Sister Eva Maria (left) and Brigitte Kloosterman (right). Maria came to Smithers to speak at the Smithers Evangelical Free Church (SEFC) where Kloosterman is a member after the two met near Nuremberg while Kloosterman was volunteering in Europe with the Salvation Army between 2010 and 2017. (Trevor Hewitt photo)

Nun who travels all over the world comes to Smithers

Brigitte Kloosterman first met Sister Eva Maria while working with the Salvation Army in Nuremberg

A nun who has spent more than 20 years travelling to every continent except Australia and Antarctica stopped in Smithers earlier this month.

Sister Eva Maria became a nun in 1971 after a tragic accident involving her brother’s family being killed in a carbon monoxide leak.

In the 1990s, she began travelling the world and spreading the word of God across the globe, with the organization she worked for paying for her flights and expenses so she could spread the church’s message.

Smithers resident Brigitte Kloosterman first met Sister Eva Maria when she was volunteering with the Salvation Army near Nuremberg between 2010 and 2017.

She said the two struck up a friendship quite quickly.

“She had come to us a few times so I’d seen her presentations and they’re really very nice, very good and very encouraging,” said Kloosterman.

In 2017, however, Kloosterman left Nuremberg, eventually returning to Smithers in January 2018.

But not before making a commitment to Maria.

“When she heard that I was moving to Canada she said ‘I’d like to come to visit you’ [and] I said ‘well, I’ll see that you can also have a little presentation here’.”

Kloosterman did just that, arranging a date with her pastor at the Smithers Evangelical Free Church (SEFC).

And while it took a while to iron out the details, eventually a plan was made for Maria to come to Smithers in early September 2019.

Maria said the friendship the two struck up was something special.

“We clicked right away when we first met in Germany … with some people you just click right away and become friends and that’s what it was like for me [and Brigitte],” she said, with Kloosterman translating her answer from German to English.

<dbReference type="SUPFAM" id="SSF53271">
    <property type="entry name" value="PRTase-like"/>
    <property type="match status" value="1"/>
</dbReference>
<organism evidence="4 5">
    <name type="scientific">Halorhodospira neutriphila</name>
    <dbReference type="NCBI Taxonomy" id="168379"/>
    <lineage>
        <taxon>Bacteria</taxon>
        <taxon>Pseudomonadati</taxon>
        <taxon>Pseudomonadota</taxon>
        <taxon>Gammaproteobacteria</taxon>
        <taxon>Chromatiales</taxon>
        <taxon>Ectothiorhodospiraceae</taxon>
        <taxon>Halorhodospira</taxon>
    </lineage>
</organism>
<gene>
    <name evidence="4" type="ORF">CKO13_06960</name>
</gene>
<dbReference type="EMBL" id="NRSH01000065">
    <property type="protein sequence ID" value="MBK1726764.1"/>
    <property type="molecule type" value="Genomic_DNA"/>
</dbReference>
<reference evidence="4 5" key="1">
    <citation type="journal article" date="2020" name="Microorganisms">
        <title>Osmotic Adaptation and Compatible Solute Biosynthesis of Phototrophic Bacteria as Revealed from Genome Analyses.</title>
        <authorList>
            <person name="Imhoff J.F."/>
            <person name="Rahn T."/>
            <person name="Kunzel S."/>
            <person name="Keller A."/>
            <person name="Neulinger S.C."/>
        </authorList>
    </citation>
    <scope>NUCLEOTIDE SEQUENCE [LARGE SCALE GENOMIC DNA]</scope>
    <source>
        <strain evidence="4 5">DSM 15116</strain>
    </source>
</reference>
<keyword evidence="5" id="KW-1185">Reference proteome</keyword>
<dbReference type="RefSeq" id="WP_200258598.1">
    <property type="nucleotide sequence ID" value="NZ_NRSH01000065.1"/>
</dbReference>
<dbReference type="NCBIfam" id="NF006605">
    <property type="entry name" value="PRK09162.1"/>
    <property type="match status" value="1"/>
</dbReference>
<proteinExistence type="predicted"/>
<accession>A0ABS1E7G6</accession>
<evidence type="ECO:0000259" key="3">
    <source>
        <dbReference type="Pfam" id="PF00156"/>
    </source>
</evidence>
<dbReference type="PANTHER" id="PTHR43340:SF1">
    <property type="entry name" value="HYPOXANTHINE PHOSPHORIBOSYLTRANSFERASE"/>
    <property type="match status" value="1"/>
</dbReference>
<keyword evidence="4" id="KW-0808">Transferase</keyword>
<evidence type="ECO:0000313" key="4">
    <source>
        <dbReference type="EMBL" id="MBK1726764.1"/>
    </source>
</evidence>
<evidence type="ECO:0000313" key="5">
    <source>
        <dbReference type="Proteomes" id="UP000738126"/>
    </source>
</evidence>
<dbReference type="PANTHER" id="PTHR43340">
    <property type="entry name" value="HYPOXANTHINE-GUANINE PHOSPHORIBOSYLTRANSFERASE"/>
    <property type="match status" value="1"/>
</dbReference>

Discussing her life before she was a nun she noted she worked in graphic design and was not overly religious in any way.

However after the tragedy involving her brother’s family, she said there was a moment where she saw a vision of a church she recognized and heard a voice tell her she needed to go to it and become a nun.

She initially ignored the voice, but after a health scare mere weeks later, which she felt could not be coincidence, she joined the church she saw in the vision.

“When I [heard] this voice I thought this is my chance, I have to take this chance,” said Maria.

“We have these opportunities in life and either choose to take them or not. Life is limited, and the opportunity to recognize God is limited.”

She said her favourite part about her work is she gets to travel the world and see so many diverse, unique cultures.

She said it’s also exciting when she meets other believers in other countries and that it’s always an incredible feeling to get through to someone and get them interested in learning more about Christianity, especially if the country is not majority Christian.

Kloosterman said she hopes to be able to go back to Germany one day to spend some more time with Maria, adding there are a number of other families from her time working with the Salvation Army there who she misses.

The event, held at SEFC on Sept. 9 was centred around Sister Maria telling stories about her adventures and sharing some photos she has taken along her journey.

But for Kloosterman, it was also a chance to reconnect with an old friend.

“She’s just a person with lots of love and joy — just a very encouraging person.”

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